I didn't want to draw attention to myself, but my behavior was decidedly peculiar and bound to attract attention. I walked into a Starbucks, but instead of waiting patiently in line for an organic, Ethiopian Antigua Supremo (refined with vibrant flavors and refreshing acidity), I strode to the head of the line, where I began to rifle through the stack of "grande" sized cups on the counter. I rejected the first one I pulled, and the second, but eagerly commandeered the third, the sixth and the ninth cups in the stack. Eureka! I had finally found them!
As I turned to leave, an actual paying customer (unlike a cup pirate such as myself) who had been watching me with suspicion, shouted, "Hey! What are you doing, taking those cups!" Did Starbucks have undercover security?
I explained that I was only taking cups with my own quote on them.
"What do you mean, your quote?" he demanded, yanking a cup from my hand to examine it. The quote said: "Have you noticed that dogs are the new kids? You take a walk with your kid and your dog, but nobody says, ‘What a cute kid!' Instead they say, ‘What a cute dog! What's his name? Is he a rescue?' Maybe if I put a collar and leash on my kid someone will notice her." The quote was meant to be funny, but this guy wasn't laughing. All he said was, "You mean you're Judy Green?"
"Gruen. Yes, I'm her." I wanted to get out of there. I had a speaking engagement in twenty minutes and I was worried that my make-up might begin to melt. That would create a bad visual.
Again I turned toward the exit, but my hope for escape was premature. "Hey Bob!," Mr. Buttinsky said to his pal, "This lady says she's Judy Green, and this is her quote on the cup!"
"This lady says she's Judy Green, and this is her quote on the cup!"
I groaned inwardly as Bob marched over to examine the cup and my spurious claim of authorship of its quote. I wanted to evaporate like the mist on a caramel macchiato. If this was a tiny taste of the celebrity life, Jennifer Aniston could have it, and the Dolce & Gabbana sunglasses, too. All I wanted was to write my columns and books and collect the occasional paycheck for them. Now I had driven thirty miles to find my cup (okay, I had to be in the area anyway for the speaking engagement), and fate had placed me in the only Starbucks store out of 57 billion where customers were demanding I show photo ID before I could take two empty paper cups.
The customers peppered me with questions: How'd I get a quote on there? Was I famous or something? They were standing entirely too close, and I took a step back. While they were still shouting questions, I bolted.
I made it just in time for my speaking engagement, which was a complete bust. By the time I loosened up the audience and they were enjoying deep belly laughs, it was over. Not only did they leave without buying my books, they didn't even notice my Starbucks cups.
When I got home, I burst into tears. Safe in the friendly confines of my family, I felt free to unleash my deep disappointment over my evening with the botox brigade (they may have wanted to laugh, but I have heard that aggressive cosmetic procedures can make smiling a mite difficult).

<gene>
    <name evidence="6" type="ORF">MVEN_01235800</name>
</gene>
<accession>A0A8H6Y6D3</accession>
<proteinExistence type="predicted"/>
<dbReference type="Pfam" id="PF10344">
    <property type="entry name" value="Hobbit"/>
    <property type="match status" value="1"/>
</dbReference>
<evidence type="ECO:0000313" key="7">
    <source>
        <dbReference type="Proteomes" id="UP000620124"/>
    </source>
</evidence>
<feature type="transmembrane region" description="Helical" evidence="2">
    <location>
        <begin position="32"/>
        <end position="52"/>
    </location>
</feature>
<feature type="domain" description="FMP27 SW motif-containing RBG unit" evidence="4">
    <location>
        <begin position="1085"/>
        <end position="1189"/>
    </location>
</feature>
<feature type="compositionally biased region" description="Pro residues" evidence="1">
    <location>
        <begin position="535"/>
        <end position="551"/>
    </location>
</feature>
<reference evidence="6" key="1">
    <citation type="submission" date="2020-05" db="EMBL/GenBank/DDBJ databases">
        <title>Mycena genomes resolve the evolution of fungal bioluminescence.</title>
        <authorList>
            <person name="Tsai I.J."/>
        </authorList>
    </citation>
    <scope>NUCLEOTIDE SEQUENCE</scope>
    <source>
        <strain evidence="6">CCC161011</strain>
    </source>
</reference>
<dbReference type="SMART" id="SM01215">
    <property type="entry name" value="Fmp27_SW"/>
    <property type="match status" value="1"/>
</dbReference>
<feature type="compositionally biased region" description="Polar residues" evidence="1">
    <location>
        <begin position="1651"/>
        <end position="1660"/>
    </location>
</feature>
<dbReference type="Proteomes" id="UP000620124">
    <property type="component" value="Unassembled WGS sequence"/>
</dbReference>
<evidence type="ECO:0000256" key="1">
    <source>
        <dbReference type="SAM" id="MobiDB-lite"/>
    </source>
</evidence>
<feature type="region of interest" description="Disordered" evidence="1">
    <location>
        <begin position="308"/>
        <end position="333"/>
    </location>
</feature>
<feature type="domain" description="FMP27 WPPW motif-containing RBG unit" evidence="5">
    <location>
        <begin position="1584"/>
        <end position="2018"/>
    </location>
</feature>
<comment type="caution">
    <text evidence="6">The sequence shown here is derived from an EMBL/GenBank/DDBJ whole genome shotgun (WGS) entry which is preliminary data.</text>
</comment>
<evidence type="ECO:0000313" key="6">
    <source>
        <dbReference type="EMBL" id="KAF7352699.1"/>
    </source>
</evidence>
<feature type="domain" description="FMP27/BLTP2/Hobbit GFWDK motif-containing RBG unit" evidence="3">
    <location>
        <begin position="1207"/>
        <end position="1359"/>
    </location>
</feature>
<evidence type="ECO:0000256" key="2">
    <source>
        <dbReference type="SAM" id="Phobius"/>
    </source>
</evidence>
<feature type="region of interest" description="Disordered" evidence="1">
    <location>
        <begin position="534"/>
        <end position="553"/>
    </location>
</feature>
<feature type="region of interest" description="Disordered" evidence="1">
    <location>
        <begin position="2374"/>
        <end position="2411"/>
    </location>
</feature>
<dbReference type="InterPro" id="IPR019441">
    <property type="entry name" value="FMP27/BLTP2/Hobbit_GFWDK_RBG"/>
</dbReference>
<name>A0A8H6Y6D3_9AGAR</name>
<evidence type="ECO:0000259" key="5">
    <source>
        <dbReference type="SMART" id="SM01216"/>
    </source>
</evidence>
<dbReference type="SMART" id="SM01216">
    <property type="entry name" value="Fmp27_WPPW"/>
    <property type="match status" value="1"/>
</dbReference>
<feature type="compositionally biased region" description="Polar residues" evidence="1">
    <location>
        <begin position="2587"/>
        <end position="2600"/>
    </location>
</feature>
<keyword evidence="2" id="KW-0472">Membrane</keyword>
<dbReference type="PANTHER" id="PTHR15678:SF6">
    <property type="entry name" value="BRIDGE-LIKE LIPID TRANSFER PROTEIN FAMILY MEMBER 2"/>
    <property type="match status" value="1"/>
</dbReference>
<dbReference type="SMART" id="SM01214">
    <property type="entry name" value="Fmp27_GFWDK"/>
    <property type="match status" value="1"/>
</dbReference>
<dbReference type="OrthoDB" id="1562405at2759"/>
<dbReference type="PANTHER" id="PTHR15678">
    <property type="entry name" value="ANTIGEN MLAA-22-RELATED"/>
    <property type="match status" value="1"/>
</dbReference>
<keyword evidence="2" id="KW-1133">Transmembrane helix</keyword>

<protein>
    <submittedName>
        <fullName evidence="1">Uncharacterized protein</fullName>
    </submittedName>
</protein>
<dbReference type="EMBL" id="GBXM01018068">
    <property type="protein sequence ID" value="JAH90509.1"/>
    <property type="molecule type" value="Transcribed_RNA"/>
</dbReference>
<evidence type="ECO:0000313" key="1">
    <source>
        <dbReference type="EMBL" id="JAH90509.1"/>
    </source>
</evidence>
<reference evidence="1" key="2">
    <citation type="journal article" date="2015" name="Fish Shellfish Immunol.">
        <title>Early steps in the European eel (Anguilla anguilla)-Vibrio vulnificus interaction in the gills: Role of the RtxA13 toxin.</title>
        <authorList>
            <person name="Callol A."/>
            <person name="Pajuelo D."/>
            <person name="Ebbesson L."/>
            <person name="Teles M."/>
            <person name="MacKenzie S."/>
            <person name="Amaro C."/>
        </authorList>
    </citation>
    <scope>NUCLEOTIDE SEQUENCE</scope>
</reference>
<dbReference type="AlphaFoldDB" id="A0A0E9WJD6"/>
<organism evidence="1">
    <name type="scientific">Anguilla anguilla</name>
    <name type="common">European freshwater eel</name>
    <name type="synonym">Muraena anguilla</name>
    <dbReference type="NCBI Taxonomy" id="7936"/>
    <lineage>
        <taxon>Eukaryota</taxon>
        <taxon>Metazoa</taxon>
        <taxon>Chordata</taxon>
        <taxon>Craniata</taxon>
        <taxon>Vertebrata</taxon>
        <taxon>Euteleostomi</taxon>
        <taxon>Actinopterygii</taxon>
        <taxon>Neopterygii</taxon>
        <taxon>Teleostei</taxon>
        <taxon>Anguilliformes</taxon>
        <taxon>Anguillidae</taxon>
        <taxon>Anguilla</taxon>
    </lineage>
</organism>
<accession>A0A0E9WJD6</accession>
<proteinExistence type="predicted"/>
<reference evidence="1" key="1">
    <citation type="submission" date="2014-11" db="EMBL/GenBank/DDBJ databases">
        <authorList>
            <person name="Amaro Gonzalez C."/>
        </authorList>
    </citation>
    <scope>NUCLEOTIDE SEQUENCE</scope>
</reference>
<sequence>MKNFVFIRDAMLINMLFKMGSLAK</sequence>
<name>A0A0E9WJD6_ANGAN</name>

However, my family misinterpreted my emotions.
"Wow! Mom found her Starbucks cups!" one of my kids gushed, herself getting teary-eyed. "Mom's famous!"
Everyone gathered round to look at the cup, marveling as if seeing the crown jewels in the Tower of London. It wasn't so long ago that this level of awe was reserved for real philosophers, such as Moses or Aristotle. Today, all you need to do is write a two-sentence comment that can fit on a throwaway coffee cup and suddenly you're a somebody! Maybe in this age of instant messaging, people don't have time for longer philosophizing. You know, like the kind that might require a short book to explain.
Today, all you need to do is write a two-sentence comment that can fit on a throwaway coffee cup and suddenly you're a somebody!
I knew my fifteen minutes of fame would probably last only eight minutes, so I decided to try to enjoy it. After all, the build-up had lasted for many months and had provided ample conversational fodder around the house. One afternoon, as I fantasized about the quote propelling sales of my new book to Harry Potteresque proportions, one of my teenager's friends said to me, "That's so cool, Mrs. Gruen. Try not to think about five million people throwing your name and your quote into the trash when they're done with their coffee." Until that moment, I had never visualized the mass destruction of my cups in just that manner. This is one of the benefits of having children: they keep our egos in check.
Yet I have found it hard to fully enjoy my moment of Starbucks glory. This is because I have developed a strong resentment toward those paper sleeves that protect customers from burning their hands with a too-hot beverage. I used to think these sleeves were a clever invention. Now I see them for what they are: a sop to a nation that has gone soft, and worse, a barrier between the reading public and the authors who write little quotes to adorn Starbucks cups. This, in turn, endangers the earning capability of writers everywhere. It may even violate our First Amendments rights!
If we hadn't become a nation of wimps, these blasted sleeves would never have become necessary. In fact, this gives me an idea for a new Starbucks quote: "If you can't stand the heat, get out a Frappucinno TM instead."